Twitter for Beginners!

Posted by March 12th, 2014

twitter_for_beginners

What It Is

Twitter is a micro-blogging social network through which millions of people communicate with each other, and with the world at large, via 140-character “tweets.” Twitter can be accessed via their website, mobile apps, text messages, or a number of third-party applications, such as HootSuite.

Twitter is a vital tool for driving site traffic and also for participating in online conversations and communities.

How It Works

When you sign up for Twitter, you select an available handle, or username, then you choose who you want to “follow.” When you follow someone, each tweet that person sends shows up in your Twitter feed. People can also follow you, of course, and the more active you are, the more people will follow you and subsequently receive your tweets. You can converse with people directly by using the @ symbol followed by the person’s handle, or you can participate in larger group chats using hashtags, which are defined by the # symbol.

How to Sign up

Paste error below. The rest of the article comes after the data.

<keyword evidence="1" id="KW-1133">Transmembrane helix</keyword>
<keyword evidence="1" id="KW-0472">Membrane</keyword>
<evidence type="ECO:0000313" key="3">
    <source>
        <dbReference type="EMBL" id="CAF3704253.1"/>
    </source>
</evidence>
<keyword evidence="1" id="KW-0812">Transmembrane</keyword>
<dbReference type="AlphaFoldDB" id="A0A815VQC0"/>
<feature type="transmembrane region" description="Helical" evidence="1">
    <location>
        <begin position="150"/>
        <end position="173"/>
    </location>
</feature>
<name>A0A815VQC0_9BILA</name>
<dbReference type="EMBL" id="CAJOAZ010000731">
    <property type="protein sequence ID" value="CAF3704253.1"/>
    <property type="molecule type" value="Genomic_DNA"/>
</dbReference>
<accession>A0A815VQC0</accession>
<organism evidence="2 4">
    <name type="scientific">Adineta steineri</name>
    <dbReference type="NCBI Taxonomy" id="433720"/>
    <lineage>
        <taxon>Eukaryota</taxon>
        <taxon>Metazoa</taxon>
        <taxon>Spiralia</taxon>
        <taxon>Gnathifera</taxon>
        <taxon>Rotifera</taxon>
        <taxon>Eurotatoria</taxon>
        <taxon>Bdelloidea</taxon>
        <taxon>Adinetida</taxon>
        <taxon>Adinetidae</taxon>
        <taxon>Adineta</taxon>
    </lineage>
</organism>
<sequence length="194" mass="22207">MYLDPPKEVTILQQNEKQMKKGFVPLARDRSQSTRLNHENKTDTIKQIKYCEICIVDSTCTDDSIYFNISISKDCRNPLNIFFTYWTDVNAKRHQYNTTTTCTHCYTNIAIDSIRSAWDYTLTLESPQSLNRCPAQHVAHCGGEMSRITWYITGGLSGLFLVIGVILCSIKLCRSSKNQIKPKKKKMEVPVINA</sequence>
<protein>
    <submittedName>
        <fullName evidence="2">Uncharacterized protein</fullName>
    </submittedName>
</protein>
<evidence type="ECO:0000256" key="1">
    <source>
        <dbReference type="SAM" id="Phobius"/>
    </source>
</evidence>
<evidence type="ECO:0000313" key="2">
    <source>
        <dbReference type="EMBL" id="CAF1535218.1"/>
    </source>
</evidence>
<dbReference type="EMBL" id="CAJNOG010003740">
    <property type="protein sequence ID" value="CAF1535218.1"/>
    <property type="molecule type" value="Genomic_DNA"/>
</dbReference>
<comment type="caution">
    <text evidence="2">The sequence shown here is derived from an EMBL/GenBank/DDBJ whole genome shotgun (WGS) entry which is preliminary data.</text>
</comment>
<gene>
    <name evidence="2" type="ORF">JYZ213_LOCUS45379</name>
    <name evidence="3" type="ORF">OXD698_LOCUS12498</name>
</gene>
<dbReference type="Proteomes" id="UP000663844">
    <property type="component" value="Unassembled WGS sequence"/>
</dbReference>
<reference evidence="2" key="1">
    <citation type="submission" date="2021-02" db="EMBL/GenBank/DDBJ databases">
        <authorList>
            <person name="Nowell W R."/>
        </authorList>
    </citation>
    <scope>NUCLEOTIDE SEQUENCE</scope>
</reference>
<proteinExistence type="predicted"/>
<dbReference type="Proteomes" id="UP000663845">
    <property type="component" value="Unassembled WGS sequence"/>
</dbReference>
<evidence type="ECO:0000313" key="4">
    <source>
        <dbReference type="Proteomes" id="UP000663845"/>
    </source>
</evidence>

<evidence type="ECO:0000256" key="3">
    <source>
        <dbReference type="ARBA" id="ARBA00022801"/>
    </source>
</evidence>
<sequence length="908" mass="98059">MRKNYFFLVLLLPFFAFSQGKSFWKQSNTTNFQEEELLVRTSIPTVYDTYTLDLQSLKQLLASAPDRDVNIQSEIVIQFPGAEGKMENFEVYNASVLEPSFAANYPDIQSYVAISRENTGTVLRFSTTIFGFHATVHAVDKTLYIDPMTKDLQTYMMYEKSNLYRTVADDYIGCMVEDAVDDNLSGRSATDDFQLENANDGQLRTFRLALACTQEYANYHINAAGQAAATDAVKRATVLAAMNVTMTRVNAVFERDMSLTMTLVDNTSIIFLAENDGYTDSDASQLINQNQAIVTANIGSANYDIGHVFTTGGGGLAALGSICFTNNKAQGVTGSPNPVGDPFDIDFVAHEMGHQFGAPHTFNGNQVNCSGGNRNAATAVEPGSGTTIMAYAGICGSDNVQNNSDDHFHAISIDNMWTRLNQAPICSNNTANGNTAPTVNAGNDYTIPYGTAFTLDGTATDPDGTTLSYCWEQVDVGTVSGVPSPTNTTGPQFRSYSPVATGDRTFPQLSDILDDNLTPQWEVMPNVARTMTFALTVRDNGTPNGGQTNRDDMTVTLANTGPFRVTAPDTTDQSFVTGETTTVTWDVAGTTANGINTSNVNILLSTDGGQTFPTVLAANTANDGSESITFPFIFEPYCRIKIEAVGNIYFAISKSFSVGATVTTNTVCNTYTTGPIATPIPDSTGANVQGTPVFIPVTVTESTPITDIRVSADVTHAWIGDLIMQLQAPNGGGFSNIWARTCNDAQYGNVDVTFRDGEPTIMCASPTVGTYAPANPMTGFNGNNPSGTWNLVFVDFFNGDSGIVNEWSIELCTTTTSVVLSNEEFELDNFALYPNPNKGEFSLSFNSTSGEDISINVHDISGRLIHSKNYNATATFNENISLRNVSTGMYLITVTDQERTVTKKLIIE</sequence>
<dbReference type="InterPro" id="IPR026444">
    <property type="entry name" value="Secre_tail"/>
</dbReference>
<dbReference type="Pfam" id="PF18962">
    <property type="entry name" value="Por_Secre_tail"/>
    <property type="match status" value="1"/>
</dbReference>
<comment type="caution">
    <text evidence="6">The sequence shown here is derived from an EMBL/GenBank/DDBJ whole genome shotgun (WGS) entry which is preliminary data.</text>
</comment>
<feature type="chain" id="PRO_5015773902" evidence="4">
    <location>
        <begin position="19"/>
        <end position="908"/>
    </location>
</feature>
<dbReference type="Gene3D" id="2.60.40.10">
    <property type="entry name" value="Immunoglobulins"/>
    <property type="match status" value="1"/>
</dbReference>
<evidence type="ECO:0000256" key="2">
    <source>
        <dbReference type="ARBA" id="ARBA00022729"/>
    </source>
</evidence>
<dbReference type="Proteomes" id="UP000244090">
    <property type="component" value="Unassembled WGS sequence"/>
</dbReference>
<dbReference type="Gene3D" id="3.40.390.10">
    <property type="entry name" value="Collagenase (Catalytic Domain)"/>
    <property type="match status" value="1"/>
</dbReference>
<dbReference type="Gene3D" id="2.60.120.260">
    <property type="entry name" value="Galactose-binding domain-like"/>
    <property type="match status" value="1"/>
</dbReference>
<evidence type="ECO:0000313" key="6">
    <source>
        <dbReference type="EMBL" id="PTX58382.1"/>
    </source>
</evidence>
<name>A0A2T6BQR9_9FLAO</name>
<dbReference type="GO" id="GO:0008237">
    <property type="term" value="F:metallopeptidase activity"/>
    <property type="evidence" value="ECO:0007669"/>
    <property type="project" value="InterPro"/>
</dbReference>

From the Twitter homepage, simply enter your full name (use your real first and last name), email address, and password.

On the next screen, you will need to select a Twitter handle. This is important, as it will identify you in each tweet you send. If a logical version of your name is not available, consider adding “author” to your first initial and last name (i.e. JDoeAuthor). Try to keep your Twitter handle relatively short though, because each character in your username counts against the 140-character limit when someone is sending you a message on Twitter.

The Anatomy of Twitter

TWEET: Message sent via Twitter. 140-characters maximum.

FOLLOWER: A person who has chosen to receive your tweets. It’s generally not necessary or advisable to follow every single user who follows you. Rather, only follow people who you find interesting or with whom you engage on a regular basis.

REPLY: A public message directed to another Twitter user. Replies show up in the feed of every­one who follows you, as well as in the feed of the person to whom you’re sending the reply. If you want your reply to be visible to everyone, regardless of whom they follow, preface it with a period. To send a reply, start your message with @ followed directly by the person’s user name; so, to send a reply to Book Country (whose username is BookCountry), you would start it with “@BookCountry”. If you wanted to send it universally, it would use @BookCountry” to reply.

DIRECT MESSAGE: A message to another Twitter user that is visible only to that person. DMs can also be set up to be delivered to your phone like a text message. You should show the same consideration in sending a DM as you would in sending a text message. Don’t send DMs to strangers to “welcome” them to your Twitter account; it’s considered bad form and your mes­sage—and you!—are likely to be regarded as spam.